Get used to the bad temperaments of those you deal with, like getting used to ugly faces. This is advisable in situations of dependency. There are horrible people you can neither live with nor live without. It’s a necessary skill, therefore, to get used to them, as to ugliness, so you’re not surprised each time their harshness manifests itself. At first they’ll frighten you, but gradually your initial horror will disappear and caution will anticipate or tolerate the unpleasantness.

Never complain. Complaining always brings discredit. It incites the passionate to disrespect you more than the compassionate to console you. It paves the way for anyone who hears it to follow suit and, learning of the first person’s insult, makes the second feel theirs is excusable. By complaining of past offences, some people create the basis for future ones, and seeking help or comfort, they encounter only satisfaction and even disdain. A better policy is to celebrate the benefits received from some so others will imitate them. To enumerate favours received from those who are absent is to solicit them from those present; it’s to sell the credit due to the former to the latter. A circumspect man never makes public either slights or flaws, only the marks of esteem received, for these serve to maintain friends and restrain enemies.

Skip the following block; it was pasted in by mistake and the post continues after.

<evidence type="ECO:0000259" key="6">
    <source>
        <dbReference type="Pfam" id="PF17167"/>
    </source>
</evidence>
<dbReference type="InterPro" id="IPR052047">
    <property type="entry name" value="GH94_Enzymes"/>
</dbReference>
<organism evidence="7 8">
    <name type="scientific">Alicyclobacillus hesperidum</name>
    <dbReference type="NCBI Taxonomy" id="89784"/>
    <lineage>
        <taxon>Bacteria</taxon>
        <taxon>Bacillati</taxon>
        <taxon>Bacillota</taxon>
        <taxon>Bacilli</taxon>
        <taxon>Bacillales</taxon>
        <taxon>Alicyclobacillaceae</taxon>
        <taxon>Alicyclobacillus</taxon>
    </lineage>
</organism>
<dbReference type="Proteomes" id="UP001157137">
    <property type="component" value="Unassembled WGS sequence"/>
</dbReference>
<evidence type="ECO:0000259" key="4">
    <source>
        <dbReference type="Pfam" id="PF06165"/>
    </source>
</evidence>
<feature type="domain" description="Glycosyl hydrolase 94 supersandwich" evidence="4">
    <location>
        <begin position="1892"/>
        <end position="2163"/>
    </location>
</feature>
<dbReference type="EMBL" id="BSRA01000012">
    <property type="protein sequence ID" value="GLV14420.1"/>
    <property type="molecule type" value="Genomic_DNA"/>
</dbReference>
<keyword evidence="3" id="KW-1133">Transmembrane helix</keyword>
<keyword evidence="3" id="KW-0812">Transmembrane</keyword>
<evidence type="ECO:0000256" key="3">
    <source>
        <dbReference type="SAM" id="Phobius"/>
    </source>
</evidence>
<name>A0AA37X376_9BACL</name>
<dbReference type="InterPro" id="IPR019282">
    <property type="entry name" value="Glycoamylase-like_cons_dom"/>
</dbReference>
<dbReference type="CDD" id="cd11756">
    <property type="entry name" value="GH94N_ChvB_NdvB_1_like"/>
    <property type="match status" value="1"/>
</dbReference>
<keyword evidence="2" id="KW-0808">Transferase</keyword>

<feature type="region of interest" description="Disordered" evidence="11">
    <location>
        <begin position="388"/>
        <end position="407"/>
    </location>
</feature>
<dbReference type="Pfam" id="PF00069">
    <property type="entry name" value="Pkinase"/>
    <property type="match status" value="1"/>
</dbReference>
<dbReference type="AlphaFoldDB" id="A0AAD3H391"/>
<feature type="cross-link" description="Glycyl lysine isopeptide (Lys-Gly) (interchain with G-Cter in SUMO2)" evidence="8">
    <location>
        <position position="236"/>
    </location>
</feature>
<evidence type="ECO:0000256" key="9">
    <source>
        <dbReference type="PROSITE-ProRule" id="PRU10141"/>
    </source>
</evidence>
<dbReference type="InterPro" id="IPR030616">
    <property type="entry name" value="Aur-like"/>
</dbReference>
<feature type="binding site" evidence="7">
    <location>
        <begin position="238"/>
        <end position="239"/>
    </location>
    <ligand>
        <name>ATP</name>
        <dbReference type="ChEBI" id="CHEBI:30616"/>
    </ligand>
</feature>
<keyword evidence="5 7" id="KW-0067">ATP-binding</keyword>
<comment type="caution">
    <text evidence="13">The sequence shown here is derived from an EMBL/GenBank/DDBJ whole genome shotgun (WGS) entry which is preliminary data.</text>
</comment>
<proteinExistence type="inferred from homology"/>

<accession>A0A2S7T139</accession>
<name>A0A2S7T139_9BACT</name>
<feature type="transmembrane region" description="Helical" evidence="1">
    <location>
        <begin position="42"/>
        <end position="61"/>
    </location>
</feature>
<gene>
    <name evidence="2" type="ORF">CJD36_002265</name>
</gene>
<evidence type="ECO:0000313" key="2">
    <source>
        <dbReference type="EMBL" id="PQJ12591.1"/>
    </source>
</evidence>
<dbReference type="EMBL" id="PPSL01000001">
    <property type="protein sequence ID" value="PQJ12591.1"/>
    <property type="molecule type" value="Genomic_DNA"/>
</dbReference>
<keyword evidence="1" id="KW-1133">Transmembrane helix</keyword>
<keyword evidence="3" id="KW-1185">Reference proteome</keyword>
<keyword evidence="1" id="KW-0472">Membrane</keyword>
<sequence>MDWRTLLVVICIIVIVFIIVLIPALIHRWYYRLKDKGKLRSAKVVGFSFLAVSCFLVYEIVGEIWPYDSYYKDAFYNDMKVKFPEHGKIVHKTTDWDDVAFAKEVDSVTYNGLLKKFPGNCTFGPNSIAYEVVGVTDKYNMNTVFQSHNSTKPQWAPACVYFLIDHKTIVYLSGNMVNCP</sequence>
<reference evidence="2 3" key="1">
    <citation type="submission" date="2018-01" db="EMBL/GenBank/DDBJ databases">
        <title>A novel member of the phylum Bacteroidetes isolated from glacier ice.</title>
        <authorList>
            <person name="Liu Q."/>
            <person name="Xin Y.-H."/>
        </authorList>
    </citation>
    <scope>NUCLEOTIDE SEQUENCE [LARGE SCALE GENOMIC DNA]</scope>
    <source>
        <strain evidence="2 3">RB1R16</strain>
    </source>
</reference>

Avoid familiarity when dealing with people. It should be neither used nor permitted. Anyone who does will lose the superiority which stems from dignity, and so lose esteem. The stars, precisely because they remain so distant, maintain their splendour. Divinity demands respect; familiarity breeds contempt. With human affairs, the greater the familiarity, the lower the esteem, because communication reveals the imperfections which reserve concealed. Familiarity is not advisable with anyone: with your superiors, because it’s dangerous; with your inferiors, because unseemly; and especially not with the rabble who, being stupid and so insolent, will not recognize the favour shown them and will take it as their due. Familiarity is a form of vulgarity.

Know how to appreciate. There’s no one who can’t be better than someone at something, and none who excel who can’t be excelled. Knowing how to enjoy the best in everyone is a useful form of knowledge. The wise appreciate everyone, recognizing the good in all and knowing how much it costs to do things well. Fools despise everyone because they are ignorant of the good and choose the worst.

Undertake what’s easy as if it were hard, and what’s hard as if it were easy. In the first case, so that confidence doesn’t make you careless; in the second, so that lack of confidence doesn’t make you discouraged. It takes nothing more for something not to be done than thinking that it is. Conversely, diligence removes impossibilities. Don’t think over great undertakings, just seize them when they arise, so that consideration of their difficulty doesn’t hold you back.